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7 Awesome Things About the Army Your Recruiter Will Never Tell You

For several years, I was a soldier-medic in the U.S. Army. I saw countless military and family members. Now I am a veteran looking back.

In the Army, everyone has his place. Enlisted or officer, the higher rank assumes more responsibility so he is given more authority. This responsibility involves completing the mission as well as maintaining an effective fighting force.

In the Army, everyone has his place. Enlisted or officer, the higher rank assumes more responsibility so he is given more authority. This responsibility involves completing the mission as well as maintaining an effective fighting force.

The Army Rocks!

If you're thinking about joining the Army, your recruiter will tell you just about anything to get you to sign the dotted line. Still, there are some goodies he'll never tell you about.

This article will focus on these amazing things as well as the reasons he won't tell you. If you're thinking about joining the Army or know someone who is, this is a must-read that will help make the right decision.

Also, this article will focus on the Army because it's the only branch I served in. Other military branches may have similar pluses, but you'll have to ask someone else about that.

Finally, I will refer to the soldier as "he," only to simplify its language. Don't forget that there are many female soldiers and veterans who serve this country proudly.

7. Great Exercise Program

When people think of Basic Training—officially known as Basic Combat Training or BCT—they assume exercise and sweating. There's no reason to be disappointed because there is plenty of both.

Not only is training intense during BCT, but also maintaining a certain level of fitness throughout your military career is key in being an effective soldier. Sadly, many gifted and experienced soldiers are discharged each year because they cannot meet weight or fitness standards.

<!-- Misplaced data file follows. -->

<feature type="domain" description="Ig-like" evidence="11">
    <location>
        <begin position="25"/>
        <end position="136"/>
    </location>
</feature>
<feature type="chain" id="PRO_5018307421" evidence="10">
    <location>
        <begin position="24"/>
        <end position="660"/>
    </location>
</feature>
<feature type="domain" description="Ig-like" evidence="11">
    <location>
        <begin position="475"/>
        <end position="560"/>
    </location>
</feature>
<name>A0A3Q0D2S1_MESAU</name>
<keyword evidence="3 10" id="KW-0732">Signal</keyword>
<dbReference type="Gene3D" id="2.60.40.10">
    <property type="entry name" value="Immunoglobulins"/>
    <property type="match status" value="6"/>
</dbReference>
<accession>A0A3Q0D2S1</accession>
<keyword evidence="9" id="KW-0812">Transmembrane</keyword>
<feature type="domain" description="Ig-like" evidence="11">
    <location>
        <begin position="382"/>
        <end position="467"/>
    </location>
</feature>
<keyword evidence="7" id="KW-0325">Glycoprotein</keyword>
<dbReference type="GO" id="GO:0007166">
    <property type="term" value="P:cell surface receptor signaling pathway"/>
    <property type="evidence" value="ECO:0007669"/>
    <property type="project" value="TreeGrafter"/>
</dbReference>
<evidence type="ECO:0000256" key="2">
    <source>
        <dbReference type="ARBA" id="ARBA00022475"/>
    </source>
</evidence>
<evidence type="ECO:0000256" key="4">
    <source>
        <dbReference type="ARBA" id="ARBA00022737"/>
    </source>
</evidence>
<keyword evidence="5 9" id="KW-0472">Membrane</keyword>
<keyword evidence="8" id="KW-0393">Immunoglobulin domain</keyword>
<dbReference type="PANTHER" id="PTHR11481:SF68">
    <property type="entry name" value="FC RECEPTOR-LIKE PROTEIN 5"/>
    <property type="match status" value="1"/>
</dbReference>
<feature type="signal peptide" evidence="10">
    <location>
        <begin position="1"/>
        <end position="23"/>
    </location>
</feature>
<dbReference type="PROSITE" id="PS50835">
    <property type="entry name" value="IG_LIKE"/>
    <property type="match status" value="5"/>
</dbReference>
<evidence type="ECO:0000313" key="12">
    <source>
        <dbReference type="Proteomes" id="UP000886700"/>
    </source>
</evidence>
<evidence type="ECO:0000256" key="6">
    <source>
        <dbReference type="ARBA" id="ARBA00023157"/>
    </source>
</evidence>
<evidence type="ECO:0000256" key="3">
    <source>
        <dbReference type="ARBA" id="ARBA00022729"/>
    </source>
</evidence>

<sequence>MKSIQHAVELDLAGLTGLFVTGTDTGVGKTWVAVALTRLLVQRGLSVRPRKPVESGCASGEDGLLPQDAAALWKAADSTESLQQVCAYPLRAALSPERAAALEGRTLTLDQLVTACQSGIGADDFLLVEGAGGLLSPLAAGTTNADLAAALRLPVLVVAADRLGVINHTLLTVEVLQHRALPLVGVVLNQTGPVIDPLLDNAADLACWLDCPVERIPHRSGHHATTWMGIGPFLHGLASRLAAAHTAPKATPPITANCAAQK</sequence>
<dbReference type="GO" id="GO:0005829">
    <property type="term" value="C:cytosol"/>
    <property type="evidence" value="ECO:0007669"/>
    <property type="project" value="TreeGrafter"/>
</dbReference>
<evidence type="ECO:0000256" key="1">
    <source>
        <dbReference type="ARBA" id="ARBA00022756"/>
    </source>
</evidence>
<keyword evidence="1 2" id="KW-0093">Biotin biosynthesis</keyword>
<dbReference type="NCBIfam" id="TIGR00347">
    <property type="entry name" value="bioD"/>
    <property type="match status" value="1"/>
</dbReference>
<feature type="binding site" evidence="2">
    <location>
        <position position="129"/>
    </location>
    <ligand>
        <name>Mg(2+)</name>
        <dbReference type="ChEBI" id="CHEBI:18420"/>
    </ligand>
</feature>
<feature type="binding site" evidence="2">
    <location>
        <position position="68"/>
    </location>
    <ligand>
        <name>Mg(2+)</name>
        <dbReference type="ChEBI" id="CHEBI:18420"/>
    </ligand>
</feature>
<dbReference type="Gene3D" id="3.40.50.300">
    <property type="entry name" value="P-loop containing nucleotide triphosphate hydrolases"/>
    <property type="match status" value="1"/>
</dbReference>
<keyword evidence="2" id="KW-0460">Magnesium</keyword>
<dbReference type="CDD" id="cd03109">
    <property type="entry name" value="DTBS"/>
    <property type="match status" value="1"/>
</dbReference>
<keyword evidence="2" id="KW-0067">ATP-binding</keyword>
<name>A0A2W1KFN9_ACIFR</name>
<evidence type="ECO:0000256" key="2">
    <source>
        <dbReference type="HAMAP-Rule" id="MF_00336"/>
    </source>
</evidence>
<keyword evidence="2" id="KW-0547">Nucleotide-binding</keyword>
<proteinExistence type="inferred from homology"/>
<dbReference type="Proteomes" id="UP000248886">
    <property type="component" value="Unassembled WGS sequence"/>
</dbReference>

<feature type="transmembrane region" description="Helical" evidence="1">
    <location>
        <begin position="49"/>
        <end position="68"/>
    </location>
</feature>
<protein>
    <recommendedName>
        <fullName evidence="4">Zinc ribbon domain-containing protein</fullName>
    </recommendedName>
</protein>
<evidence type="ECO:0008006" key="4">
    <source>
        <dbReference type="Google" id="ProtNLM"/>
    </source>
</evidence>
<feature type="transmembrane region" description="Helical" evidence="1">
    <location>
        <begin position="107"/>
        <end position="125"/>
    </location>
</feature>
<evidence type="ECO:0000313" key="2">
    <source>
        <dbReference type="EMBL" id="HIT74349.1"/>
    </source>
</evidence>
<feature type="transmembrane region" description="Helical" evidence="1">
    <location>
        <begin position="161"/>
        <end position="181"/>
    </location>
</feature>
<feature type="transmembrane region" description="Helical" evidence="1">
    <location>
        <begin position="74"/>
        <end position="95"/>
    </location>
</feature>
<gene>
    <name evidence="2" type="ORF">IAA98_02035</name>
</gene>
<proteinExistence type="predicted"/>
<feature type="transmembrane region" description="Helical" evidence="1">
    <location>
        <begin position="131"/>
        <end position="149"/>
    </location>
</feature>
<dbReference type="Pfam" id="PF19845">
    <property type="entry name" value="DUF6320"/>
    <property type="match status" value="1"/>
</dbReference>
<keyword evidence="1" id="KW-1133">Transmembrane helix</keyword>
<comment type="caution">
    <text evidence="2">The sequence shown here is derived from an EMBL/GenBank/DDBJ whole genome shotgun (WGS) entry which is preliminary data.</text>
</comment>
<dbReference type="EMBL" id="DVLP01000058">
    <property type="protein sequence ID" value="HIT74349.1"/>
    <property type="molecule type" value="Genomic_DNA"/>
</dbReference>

Exercise is difficult and demanding but it is good for you. Weeks before I shipped off, I started training harder—simply to lessen the punishment of BCT. By the time BCT finally came, I was feeling more energetic, thinking more clearly, and all-around happier. I was excited about the Army and the Army didn't let me down.

A lot of recruiters aren't always in a hurry to talk about exercise because it might turn off a potential trainee. It's the recruit who brings it up and then the recruiter gets vague and tells him that he'll be fine. This is true but there's no reason not to discuss the benefits of exercise and how simply being in the Army will almost guarantee it.

Not the girl scouts

Not the girl scouts

6. The Army is Funny!

One thing that keeps us all sane in the Army is the humor. The Army is funny. Really funny. Put a bunch of people in a tedious detail or bored out of their minds and you'll see some pretty creative stuff. And if you don't have a sense of humor? You will develop one immediately and it will last forever.

The comedy is what keeps you awake. It relieves stress like nothing else. It isn't bitter, because everyone can relate. The timing is always perfect because there's plenty of practice.

The reason that the Army is so funny is the same reason your recruiter will never tell you about it. The Army can be stressful, tedious, boring—it can be everything that a private-sector job can be, but you can't just "quit." Leaving the post you are assigned to without permission is a crime. It's much easier to laugh it off. Laugh about the pay, about the food, about anything, and your friends will laugh with you.

5. Diversity

I had to see this one to believe it. I didn't see this one coming but seeing so many people from all over the country was a shock. The only thing more shocking was seeing them at their best.

Everyone seemed smarter than me, stronger than me, faster than me—all around better soldiers than me in every way, every day. It was impressive. Every tasteless stereotype about everybody quickly evaporated. I am proud to have served with them.